The National Insurance Commission (NAICOM) needs to be consistent in enforcing the laws, Managing Director, Mutual Benefit Plc, Olusegun Omosehin has said.
Omosehin, who spoke in Lagos, said that the Commission must follow through the content of its warning contained in a circular titled: Utilisation of in-Country capacities of Nigerian insurers, reinsurers and pools prior to foreign facultative reinsurance.
In the circular, NAICOM said it would sanction reinsurance practitioners who violate the country’s domestication and local content policy.
He lamented that the problem with the sector had not been lack of regulation but that of enforcement.
He said the local content policy was the best thing that happened in this industry, adding that though it is not new, a new directive was like reiterating and putting the issue on the front burners.
He said: “I think the local content is the best thing that can happen to this industry and I will continuously commend the regulators for taking some of these decisions. The problem with our sector has not been lack of regulation; it is lack of enforcement of regulation. Local content is not new and issuing a new directive is like reiterating and putting the issue on the front burner; the regulations have been there.
“I am hoping that the operator will see the beauty of this law. If we all adhere to those regulations, the sector will be better for it. I do not see any reason we should seal a risk outside when the capacity within the market has not been exhausted. It doesn’t make sense. It is only in Nigeria that you see these things. If you go to the United Kingdom it is natural. Lloyds will have been exhausted the capacity in their country before going to the United States market because it is cheaper and makes sense.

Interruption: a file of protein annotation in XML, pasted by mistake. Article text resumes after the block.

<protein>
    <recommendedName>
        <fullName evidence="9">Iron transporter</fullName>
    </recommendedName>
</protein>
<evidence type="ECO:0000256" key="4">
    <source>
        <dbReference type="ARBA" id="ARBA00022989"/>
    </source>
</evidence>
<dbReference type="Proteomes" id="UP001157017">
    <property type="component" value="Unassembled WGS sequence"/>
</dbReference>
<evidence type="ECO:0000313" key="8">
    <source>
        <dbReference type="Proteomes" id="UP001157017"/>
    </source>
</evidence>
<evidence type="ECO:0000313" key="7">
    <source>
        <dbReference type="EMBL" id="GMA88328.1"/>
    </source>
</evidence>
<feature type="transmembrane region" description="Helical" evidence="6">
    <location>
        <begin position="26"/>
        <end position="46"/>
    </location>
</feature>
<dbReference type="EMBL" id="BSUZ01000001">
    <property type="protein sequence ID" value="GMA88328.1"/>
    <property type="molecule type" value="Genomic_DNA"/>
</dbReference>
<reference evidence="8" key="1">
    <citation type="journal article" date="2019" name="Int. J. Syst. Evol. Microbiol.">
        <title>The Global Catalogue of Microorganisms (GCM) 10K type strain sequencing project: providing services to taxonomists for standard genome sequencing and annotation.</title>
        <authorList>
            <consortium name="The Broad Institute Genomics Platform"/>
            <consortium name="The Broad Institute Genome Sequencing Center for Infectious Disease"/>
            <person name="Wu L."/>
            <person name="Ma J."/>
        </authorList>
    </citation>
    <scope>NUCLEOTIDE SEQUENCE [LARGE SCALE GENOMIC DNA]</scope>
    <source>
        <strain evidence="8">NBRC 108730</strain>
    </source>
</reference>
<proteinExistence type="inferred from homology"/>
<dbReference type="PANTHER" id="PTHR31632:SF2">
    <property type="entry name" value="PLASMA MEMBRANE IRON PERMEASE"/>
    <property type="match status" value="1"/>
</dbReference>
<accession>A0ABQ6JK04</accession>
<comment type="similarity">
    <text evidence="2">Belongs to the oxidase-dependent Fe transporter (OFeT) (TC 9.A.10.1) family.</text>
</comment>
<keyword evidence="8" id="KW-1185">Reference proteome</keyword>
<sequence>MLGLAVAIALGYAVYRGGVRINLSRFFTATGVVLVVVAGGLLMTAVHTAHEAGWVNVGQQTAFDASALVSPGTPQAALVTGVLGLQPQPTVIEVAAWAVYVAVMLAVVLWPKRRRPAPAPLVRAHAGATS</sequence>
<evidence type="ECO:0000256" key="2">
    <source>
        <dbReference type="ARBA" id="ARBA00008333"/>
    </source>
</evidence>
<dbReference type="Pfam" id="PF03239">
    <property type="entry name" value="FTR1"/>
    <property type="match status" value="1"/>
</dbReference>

“I believe some measure of enforcement coupled with some sanctions will help bring operators back to the line. The problem has been the sanctions. If the sanction has not been consistent, if you sanction one person and go to sleep, others will continue to work against the guidelines. There is need for consistency on the part of the regulator. They have to be able to stand by their words no matter whose ox is gored.”
Citing the ‘no premium, no cover’ policy enforced by NAICOM, he said the sector has been enjoying the benefit.
He said the company can write business and can be sure of the money in its kitty unlike before when N10 billion businessesare written and only about 60 per cent is receivable and the writer will be at the mercy of the broker for the balance. “The situation has been reversed. If I tell you I have written N10 billion, be sure that I have collected the premium in full. So underwriters have been better off with enforced regulations,” he added.